Gov. Ralph Northam will have the chance to make interim appointments for two judicial seats after lawmakers failed to agree on nominees for vacant positions on the Virginia Court of Appeals and the State Corporation Commission.
Democrats in the House and Senate said they simply couldn’t reach agreement between the two chambers on who to elect to a vacancy on the Court of Appeals and, as a result, no vote was taken.
Neither side was willing Thursday to publicly discuss the nature of the dispute or their preferred candidates. Lawmakers had interviewed six candidates earlier this month.
“It does happen and it has happened in the past,” said Carl Tobias, a law professor at the University of Richmond who tracks state judicial appointments. He noted that two appointments to the Supreme Court of Virginia fell to former Gov. Tim Kaine, and both candidates were subsequently appointed to full terms when the assembly reconvened. More contentious was a Supreme Court vacancy filled by former Gov. Terry McAuliffe, whose appointee was later pulled off the bench by Republican lawmakers. “It’s very delicate,” he said.
Democrats in the House and Senate ran into a different problem when it came to their SCC nominee. They agreed on a candidate: Jehmal T. Hudson of Arlington, a director of government affairs for the Federal Energy Regulatory Commission who would have been the first African American to serve on the powerful body that oversees Virginia’s utility regulation, insurance, banking and securities.
But while House Republicans went along with the nomination, voting unanimously with their colleagues across the aisle to elect Hudson, Senate Republicans led by Minority Leader Tommy Norment of James City balked.
In a move that reflected Senate Republicans’ general disapproval of Democrats’ leadership during the session, which had to be extended beyond its 60-day deadline to allow lawmakers to complete their work, the caucus blocked a motion to waive the chamber’s rules that was needed for the body to continue with the nominating process at such a late date. The procedural vote would have required support from 27 members of the chamber, a majority the Democrats — who held a narrow 21-19 edge in the Senate — did not have.
“Frankly the fact that we’re doing this at the last minute on the 65th day tells you something about the flaws in [the Democrats’] process and their thinking,” said Jeff Ryer, press secretary for the Virginia Republican Senate caucus. “I think that the minority caucus has had its fill of having to extend simply because the new majority couldn’t get its act together.”
But Ryer also said that the Senate Republicans had “definite objections” to Hudson stemming from the nominee’s lack of experience with Virginia’s commission and the banking and insurance industries.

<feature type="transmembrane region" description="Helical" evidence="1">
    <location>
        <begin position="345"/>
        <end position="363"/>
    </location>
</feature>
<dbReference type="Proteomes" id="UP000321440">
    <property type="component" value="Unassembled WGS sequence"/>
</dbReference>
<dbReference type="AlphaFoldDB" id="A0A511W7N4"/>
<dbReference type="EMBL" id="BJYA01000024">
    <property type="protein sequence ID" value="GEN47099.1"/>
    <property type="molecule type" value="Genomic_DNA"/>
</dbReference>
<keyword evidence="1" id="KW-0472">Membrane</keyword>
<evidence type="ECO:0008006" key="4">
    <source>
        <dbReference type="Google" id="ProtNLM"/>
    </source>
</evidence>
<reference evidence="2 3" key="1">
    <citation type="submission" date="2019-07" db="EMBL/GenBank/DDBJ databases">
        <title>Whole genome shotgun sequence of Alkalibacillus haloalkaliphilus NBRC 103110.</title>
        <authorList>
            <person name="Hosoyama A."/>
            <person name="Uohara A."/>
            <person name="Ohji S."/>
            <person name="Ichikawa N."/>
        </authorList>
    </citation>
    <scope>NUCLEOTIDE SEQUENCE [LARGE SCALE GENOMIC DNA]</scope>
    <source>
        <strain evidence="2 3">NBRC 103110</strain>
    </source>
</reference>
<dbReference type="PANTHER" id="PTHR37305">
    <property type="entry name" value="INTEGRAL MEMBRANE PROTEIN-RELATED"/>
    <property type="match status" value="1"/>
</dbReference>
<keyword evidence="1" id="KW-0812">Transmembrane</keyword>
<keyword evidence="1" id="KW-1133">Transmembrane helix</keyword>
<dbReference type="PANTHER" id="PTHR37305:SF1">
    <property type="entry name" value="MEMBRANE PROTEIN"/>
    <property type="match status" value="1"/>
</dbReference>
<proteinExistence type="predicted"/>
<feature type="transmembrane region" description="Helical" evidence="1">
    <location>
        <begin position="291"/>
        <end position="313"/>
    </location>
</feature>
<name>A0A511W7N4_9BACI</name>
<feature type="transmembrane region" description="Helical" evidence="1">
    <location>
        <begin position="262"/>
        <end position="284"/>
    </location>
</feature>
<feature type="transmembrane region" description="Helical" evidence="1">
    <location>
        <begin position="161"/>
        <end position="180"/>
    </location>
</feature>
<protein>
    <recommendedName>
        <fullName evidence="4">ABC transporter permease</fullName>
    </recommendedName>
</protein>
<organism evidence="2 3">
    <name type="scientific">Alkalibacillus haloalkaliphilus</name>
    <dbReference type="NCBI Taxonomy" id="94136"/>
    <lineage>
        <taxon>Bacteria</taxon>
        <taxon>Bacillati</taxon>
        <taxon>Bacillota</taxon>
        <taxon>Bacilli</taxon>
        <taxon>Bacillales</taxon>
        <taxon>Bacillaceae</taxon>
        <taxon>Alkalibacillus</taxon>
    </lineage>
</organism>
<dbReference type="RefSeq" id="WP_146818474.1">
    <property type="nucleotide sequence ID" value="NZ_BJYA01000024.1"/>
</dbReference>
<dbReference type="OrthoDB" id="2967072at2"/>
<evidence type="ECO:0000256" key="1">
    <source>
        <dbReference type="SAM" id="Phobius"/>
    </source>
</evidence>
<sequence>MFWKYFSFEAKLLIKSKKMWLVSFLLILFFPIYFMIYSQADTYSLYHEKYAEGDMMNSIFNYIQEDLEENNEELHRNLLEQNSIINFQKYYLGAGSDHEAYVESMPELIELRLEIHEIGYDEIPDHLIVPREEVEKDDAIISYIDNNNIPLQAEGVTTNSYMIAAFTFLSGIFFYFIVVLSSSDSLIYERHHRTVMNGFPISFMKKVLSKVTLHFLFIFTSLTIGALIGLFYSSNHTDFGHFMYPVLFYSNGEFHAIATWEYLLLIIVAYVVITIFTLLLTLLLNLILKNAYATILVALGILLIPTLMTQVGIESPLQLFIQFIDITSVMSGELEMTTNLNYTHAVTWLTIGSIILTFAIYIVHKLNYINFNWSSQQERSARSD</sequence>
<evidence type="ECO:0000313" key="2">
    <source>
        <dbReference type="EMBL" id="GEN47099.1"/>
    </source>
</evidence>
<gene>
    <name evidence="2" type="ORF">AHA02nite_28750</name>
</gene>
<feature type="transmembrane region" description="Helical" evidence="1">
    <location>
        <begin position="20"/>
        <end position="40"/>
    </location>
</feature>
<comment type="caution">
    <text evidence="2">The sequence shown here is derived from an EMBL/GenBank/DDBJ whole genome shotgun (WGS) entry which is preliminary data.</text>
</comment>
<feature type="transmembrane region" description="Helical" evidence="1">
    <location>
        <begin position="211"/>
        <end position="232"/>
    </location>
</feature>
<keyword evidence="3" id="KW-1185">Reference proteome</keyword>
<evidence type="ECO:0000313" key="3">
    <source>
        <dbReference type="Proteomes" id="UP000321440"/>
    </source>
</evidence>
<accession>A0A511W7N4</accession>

And, he added, they were unhappy with what they perceived to be a slight by Democrats against former Commissioner Patricia West, who was appointed by Republicans last year to complete the unexpired term of SCC Judge James Dimitri.
That hasty appointment, pushed through by Republicans in a surprise vote over unanimous objections across the aisle, produced significant resentment among Democrats.
Their anger appeared to bleed over into the 2020 session: This winter, as the expiration of West’s term approached, the Democrat-led House Labor and Commerce Committee included on one of its meeting dockets the certification of West’s qualifications to be a commissioner, a necessary precursor to election — and then never brought it up for consideration.
“They didn’t even tell her that she would not be considered for reappointment,” said Ryer. “We do not think it’s been well handled.”
Jake Rubenstein, spokesman for House Speaker Eileen Filler-Corn, said of the blocking of Hudson’s nomination that it was “really a shame the Senate rejected such a well-qualified, well-vetted candidate.”
Without Senate support for Hudson, the nomination stalled.
Vacant seats not filled by the General Assembly can be filled by the governor, who is allowed under the Virginia Constitution to appoint a commissioner on an interim basis for a term expiring 30 days after the start of the next legislative session.
While some political insiders indicated they thought Northam was likely to sign off on Hudson, the governor has not made a statement about who he intends to appoint.
Until the governor acts, the SCC will continue operating with only two judges, long-standing commissioners Mark Christie and Judith Jagdmann.
The Virginia Constitution establishes the SCC as a three-person body but allows legislators to increase its size to five members. A proposal this session by freshman Del. Dan Helmer, D-Fairfax, to expand the membership was ultimately pushed off to next year for further consideration.